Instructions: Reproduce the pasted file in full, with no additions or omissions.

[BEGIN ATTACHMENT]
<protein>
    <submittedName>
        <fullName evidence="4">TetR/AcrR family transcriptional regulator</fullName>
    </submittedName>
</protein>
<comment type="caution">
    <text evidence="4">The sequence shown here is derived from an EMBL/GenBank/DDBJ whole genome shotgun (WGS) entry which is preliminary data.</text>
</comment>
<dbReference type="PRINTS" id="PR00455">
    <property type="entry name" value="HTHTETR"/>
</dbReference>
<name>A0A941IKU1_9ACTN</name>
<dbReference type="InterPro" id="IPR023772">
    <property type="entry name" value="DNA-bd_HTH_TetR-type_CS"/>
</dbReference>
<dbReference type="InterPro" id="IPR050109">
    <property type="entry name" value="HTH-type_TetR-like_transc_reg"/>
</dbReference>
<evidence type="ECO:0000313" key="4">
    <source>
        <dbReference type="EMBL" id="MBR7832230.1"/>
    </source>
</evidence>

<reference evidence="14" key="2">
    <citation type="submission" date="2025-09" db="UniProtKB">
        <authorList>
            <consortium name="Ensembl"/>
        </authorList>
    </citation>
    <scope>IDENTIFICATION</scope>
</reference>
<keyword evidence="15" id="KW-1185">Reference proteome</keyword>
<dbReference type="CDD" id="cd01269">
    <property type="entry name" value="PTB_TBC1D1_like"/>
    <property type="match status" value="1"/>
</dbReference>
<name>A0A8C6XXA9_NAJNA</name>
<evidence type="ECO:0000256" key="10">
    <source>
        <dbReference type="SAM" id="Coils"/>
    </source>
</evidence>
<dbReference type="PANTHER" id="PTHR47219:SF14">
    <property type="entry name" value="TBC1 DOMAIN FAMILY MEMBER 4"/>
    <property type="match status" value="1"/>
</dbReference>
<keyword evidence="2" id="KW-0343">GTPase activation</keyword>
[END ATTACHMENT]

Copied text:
<protein>
    <submittedName>
        <fullName evidence="4">TetR/AcrR family transcriptional regulator</fullName>
    </submittedName>
</protein>
<comment type="caution">
    <text evidence="4">The sequence shown here is derived from an EMBL/GenBank/DDBJ whole genome shotgun (WGS) entry which is preliminary data.</text>
</comment>
<dbReference type="PRINTS" id="PR00455">
    <property type="entry name" value="HTHTETR"/>
</dbReference>
<name>A0A941IKU1_9ACTN</name>
<dbReference type="InterPro" id="IPR023772">
    <property type="entry name" value="DNA-bd_HTH_TetR-type_CS"/>
</dbReference>
<dbReference type="InterPro" id="IPR050109">
    <property type="entry name" value="HTH-type_TetR-like_transc_reg"/>
</dbReference>
<evidence type="ECO:0000313" key="4">
    <source>
        <dbReference type="EMBL" id="MBR7832230.1"/>
    </source>
</evidence>

<reference evidence="14" key="2">
    <citation type="submission" date="2025-09" db="UniProtKB">
        <authorList>
            <consortium name="Ensembl"/>
        </authorList>
    </citation>
    <scope>IDENTIFICATION</scope>
</reference>
<keyword evidence="15" id="KW-1185">Reference proteome</keyword>
<dbReference type="CDD" id="cd01269">
    <property type="entry name" value="PTB_TBC1D1_like"/>
    <property type="match status" value="1"/>
</dbReference>
<name>A0A8C6XXA9_NAJNA</name>
<evidence type="ECO:0000256" key="10">
    <source>
        <dbReference type="SAM" id="Coils"/>
    </source>
</evidence>
<dbReference type="PANTHER" id="PTHR47219:SF14">
    <property type="entry name" value="TBC1 DOMAIN FAMILY MEMBER 4"/>
    <property type="match status" value="1"/>
</dbReference>
<keyword evidence="2" id="KW-0343">GTPase activation</keyword>